It’s been a summer of making do. No one needs a rehash of the Quarantimes, so I’ll skip the reflections on Zoom and so on, except to say that despite the digital/screen fatigue, the ability to participate in seminars and “attend” readings & author talks in far-flung places is pretty great. The world is very bleak, but the books released this summer are really good, and there are so many smart and interesting people saying smart and interesting things about them. For example, tonight at 7 p.m. EST, you can hear Alexander Chee in conversation with Lauren Francis-Sharma about her new novel, The Book of the Little Axe, and an hour later, Diane Zinna will be in conversation with Natalie Jenner about Diane’s novel, The All-Night Sun.
It’s also been a summer of making, and I may have irrevocably ramped up my making in a fit of enthusiasm that coincided with some rare good luck.
A month ago, I was not thinking about purchasing a floor loom at all. To call my space challenging for a floor loom is something of an understatement. (My not-very-large “room of one’s own” was already somewhat overflowing with books, desk, a spinning wheel, rigid heddle loom & stand, and very important Kitten Napping Real Estate.) I was, however, eyeing up larger and more flexible rigid heddle options and taking the occasional longing wander through the world of table looms. In this wandering, I started checking in on various classifieds for used items, since fiber arts equipment is, broadly speaking, built to last. Also, most of the making-inclined have a finite amount of space, shifting tastes for tools and accoutrements, etc., and this is all to say: sometimes people sell things, and sometimes the deals are more than fair.
And sometimes the deals are so good it’s kind of frightening and you maybe black out and discover you’ve made a phone call and arranged to borrow Dad’s pick-up and Dad’s help in lifting things because a solid cherry, 4-harness, 42″ counterbalance loom isn’t going to get into the back of the truck with just two people?
Wealhþēow came with a bunch of decidedly lovely extras: some classic weaving books, a wealth of bobbins, several boat and ski shuttles, a bobbin-winder, a ball-winder, a swift, a beautiful bench built to match this beauty of a loom, a pair of seemingly brand-new Schacht inkle looms, a pair of reeds in useful sizes, tie-up bars, lease sticks, and a rich history I am only just discovering.
The loom is a Gallinger, designed by the late Milo Gallinger and his wife Osma Gallinger (more prominently known as Osma Gallinger Tod, the author of The Joy of Handweaving, and a powerful force in 20th century handicrafts and the assertion that weaving, basketry, and other “domestic” crafts are, in fact, art, to which I say, hell yes). The Gallingers had a studio in south-central PA, where Osma taught weaving and basketry and Milo built looms. When Milo passed, she sold the studio to two of her students, who renamed it The Mannings Creative Crafts. The Mannings, as it was known, was an absolute institution in weaving housed in south-central PA. Another local craftsman, R.S. Starner, continued to build looms from the Gallinger design for The Mannings, looms such as this one. The previous owner purchased it from The Mannings. I’m so sad that The Mannings closed not long after I moved back to Pennsylvania; the other weavers I have met here speak of the place with great reverence and delight. However, Tom Knisley, who wrote the article linked above, teaches somewhat locally, so I’m hoping to find an opportunity to take a class with him when we’re on the other side of the pandemic.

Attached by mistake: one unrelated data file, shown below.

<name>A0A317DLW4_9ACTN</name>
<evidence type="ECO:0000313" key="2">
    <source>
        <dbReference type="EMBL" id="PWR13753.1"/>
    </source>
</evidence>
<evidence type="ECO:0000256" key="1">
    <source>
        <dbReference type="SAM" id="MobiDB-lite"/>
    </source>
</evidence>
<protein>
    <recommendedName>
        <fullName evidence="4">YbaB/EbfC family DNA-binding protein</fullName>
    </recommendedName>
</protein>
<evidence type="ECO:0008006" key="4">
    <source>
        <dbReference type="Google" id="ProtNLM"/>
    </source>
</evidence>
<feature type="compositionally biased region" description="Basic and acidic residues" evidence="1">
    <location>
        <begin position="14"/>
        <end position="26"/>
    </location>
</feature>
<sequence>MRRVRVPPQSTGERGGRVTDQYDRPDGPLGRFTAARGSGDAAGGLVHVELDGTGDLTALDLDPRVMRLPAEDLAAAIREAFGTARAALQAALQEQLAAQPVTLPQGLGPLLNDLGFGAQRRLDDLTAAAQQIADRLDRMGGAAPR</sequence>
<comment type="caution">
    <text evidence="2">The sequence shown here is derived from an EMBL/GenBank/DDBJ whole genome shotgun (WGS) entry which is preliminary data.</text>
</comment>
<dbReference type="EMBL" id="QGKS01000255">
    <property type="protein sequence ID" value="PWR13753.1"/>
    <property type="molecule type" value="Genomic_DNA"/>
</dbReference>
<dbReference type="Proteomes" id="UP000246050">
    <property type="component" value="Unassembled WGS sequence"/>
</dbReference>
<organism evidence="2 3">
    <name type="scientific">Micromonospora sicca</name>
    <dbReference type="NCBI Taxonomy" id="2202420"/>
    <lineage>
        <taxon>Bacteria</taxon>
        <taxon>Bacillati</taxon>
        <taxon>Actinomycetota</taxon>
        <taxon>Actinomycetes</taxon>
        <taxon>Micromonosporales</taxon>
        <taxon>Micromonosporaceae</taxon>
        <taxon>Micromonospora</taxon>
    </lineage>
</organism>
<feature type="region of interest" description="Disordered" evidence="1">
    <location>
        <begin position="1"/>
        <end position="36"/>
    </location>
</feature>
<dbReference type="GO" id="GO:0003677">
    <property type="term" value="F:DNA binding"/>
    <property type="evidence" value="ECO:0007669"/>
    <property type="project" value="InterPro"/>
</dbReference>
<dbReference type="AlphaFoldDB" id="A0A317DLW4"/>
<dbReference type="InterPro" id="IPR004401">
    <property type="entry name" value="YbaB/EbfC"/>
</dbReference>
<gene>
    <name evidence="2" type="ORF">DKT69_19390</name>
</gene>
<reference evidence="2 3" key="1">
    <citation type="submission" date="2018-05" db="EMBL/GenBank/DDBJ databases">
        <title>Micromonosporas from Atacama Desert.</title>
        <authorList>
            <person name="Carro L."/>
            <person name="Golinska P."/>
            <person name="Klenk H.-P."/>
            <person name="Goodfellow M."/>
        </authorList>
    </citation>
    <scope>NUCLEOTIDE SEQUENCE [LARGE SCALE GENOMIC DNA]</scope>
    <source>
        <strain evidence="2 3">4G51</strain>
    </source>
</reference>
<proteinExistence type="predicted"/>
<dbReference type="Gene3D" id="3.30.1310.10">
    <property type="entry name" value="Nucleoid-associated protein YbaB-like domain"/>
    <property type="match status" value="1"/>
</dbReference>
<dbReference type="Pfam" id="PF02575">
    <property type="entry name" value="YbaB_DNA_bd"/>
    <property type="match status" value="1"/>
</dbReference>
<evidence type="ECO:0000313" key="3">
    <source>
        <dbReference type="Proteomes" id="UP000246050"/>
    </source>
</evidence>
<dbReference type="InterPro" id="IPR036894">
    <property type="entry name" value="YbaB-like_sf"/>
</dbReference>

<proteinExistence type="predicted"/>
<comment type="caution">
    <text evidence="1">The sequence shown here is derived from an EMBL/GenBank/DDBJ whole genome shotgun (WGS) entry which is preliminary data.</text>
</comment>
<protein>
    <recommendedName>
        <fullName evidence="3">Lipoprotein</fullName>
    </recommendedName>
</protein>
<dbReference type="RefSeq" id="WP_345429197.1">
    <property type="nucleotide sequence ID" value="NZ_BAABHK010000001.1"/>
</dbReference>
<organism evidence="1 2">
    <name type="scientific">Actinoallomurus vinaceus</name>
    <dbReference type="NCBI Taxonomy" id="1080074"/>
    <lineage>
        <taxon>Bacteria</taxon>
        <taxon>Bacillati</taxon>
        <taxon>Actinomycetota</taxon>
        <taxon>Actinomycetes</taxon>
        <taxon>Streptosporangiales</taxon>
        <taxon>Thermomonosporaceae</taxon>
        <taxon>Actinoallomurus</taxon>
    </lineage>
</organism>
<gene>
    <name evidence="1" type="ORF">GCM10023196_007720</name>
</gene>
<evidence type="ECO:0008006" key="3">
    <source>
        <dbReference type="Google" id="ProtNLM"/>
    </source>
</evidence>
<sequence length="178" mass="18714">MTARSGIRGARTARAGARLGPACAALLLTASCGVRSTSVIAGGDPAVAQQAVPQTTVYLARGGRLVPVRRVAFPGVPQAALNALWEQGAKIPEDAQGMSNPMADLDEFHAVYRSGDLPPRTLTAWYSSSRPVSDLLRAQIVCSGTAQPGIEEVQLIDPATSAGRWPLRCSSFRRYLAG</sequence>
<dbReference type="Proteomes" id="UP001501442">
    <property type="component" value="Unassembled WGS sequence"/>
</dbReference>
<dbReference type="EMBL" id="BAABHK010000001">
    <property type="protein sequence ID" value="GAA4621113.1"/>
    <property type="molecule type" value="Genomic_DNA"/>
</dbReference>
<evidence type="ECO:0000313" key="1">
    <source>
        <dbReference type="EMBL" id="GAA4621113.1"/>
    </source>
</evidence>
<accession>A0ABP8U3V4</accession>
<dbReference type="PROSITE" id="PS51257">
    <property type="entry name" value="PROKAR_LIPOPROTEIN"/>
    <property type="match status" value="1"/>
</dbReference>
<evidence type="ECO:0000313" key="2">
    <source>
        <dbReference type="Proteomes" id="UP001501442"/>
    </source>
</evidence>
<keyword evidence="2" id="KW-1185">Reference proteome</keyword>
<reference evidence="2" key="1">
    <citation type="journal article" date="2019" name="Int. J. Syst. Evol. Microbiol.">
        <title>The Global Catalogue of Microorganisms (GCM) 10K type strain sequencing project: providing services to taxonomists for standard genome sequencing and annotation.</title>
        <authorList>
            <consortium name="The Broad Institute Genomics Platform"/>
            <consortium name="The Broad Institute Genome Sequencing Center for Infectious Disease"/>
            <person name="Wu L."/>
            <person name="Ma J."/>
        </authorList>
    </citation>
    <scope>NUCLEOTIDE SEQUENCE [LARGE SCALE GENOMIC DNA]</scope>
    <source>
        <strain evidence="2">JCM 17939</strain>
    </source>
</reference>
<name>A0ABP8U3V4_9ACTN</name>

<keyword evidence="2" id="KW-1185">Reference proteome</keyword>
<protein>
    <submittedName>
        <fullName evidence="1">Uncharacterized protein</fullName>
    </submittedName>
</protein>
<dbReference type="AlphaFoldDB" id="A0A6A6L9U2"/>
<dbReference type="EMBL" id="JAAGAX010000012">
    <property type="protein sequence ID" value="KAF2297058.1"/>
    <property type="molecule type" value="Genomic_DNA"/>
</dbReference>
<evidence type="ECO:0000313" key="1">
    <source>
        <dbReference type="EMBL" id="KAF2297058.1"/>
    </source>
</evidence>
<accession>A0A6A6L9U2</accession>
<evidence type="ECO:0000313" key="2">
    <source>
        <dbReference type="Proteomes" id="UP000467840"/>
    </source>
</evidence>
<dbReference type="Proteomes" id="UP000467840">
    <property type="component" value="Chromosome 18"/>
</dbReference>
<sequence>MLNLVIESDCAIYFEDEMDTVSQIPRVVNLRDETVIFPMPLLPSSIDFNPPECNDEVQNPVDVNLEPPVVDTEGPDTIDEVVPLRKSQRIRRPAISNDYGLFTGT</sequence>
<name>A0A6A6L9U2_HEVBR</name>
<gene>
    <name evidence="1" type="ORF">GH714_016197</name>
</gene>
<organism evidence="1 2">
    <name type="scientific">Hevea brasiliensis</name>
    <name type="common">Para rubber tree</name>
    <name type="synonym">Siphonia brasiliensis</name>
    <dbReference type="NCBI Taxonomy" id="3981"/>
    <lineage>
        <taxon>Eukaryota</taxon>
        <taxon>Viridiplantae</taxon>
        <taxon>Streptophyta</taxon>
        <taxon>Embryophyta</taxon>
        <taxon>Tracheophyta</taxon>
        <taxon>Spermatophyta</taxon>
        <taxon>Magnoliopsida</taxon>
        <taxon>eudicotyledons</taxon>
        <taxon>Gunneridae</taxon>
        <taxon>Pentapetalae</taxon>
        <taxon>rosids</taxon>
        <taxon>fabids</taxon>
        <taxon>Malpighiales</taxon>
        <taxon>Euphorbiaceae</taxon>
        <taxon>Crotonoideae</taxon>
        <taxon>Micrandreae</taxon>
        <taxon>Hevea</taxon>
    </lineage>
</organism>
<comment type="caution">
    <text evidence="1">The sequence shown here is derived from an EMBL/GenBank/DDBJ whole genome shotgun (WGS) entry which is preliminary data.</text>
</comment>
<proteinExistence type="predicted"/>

I have a feeling I’m going to come back to the subject of these looms and their history later, so I’ll step away from those things now.
One thing the pandemic has done is accelerate my crafting inclinations. Part of that has to do with time (we’re not going anywhere, so…), and part of that has to do with the fact that if I am spinning or weaving or knitting something other than plain stockinette, I need both hands and at least the majority of my visual attention on the work. There’s no space for my phone and no space for doom-scrolling, and a break from the doom is really, really nice. Also, having some kind of repetitive motion helps to ease the constant hum of anxiety.
But this is not to forget the other work to be done. I’ll close by pointing you toward Black Makers Matter and the very cool, very important work they’re doing. [The link is to an article on Seamwork, and you can find them on Instagram.] Crafting and making spaces are so often predominantly white and assumed to be exclusively so (and often with a particularly cisgender, heteronormative, conservative bent that excludes still more makers, especially trans and nonbinary BIPOC), but it doesn’t have to be that way. The revolution is everywhere: in the streets, at the polls, at the desk, at the grill, at the spinning wheel, at the loom, at the sewing machine, at the park, at the diamond, at the piano, at the barre. Let’s show up for it, every place we can.